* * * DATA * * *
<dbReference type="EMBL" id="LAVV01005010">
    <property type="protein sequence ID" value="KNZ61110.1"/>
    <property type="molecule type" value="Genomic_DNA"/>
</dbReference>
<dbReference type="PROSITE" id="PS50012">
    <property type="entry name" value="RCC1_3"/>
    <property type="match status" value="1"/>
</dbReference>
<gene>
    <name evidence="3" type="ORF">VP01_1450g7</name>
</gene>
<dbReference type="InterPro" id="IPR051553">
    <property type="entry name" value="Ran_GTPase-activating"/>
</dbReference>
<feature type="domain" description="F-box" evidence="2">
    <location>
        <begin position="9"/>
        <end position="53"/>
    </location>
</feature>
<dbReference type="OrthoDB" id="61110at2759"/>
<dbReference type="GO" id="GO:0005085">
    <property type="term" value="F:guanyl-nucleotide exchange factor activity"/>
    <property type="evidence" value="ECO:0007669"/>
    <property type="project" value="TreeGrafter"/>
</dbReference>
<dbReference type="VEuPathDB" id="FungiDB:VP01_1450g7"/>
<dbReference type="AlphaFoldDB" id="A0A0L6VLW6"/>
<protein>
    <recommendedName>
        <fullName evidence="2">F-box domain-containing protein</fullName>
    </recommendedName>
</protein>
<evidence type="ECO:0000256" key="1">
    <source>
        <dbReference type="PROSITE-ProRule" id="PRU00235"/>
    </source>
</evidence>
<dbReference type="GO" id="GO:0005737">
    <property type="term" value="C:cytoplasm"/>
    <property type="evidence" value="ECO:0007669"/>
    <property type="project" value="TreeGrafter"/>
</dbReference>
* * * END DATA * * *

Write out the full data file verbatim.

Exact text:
<dbReference type="EMBL" id="LAVV01005010">
    <property type="protein sequence ID" value="KNZ61110.1"/>
    <property type="molecule type" value="Genomic_DNA"/>
</dbReference>
<dbReference type="PROSITE" id="PS50012">
    <property type="entry name" value="RCC1_3"/>
    <property type="match status" value="1"/>
</dbReference>
<gene>
    <name evidence="3" type="ORF">VP01_1450g7</name>
</gene>
<dbReference type="InterPro" id="IPR051553">
    <property type="entry name" value="Ran_GTPase-activating"/>
</dbReference>
<feature type="domain" description="F-box" evidence="2">
    <location>
        <begin position="9"/>
        <end position="53"/>
    </location>
</feature>
<dbReference type="OrthoDB" id="61110at2759"/>
<dbReference type="GO" id="GO:0005085">
    <property type="term" value="F:guanyl-nucleotide exchange factor activity"/>
    <property type="evidence" value="ECO:0007669"/>
    <property type="project" value="TreeGrafter"/>
</dbReference>
<dbReference type="VEuPathDB" id="FungiDB:VP01_1450g7"/>
<dbReference type="AlphaFoldDB" id="A0A0L6VLW6"/>
<protein>
    <recommendedName>
        <fullName evidence="2">F-box domain-containing protein</fullName>
    </recommendedName>
</protein>
<evidence type="ECO:0000256" key="1">
    <source>
        <dbReference type="PROSITE-ProRule" id="PRU00235"/>
    </source>
</evidence>
<dbReference type="GO" id="GO:0005737">
    <property type="term" value="C:cytoplasm"/>
    <property type="evidence" value="ECO:0007669"/>
    <property type="project" value="TreeGrafter"/>
</dbReference>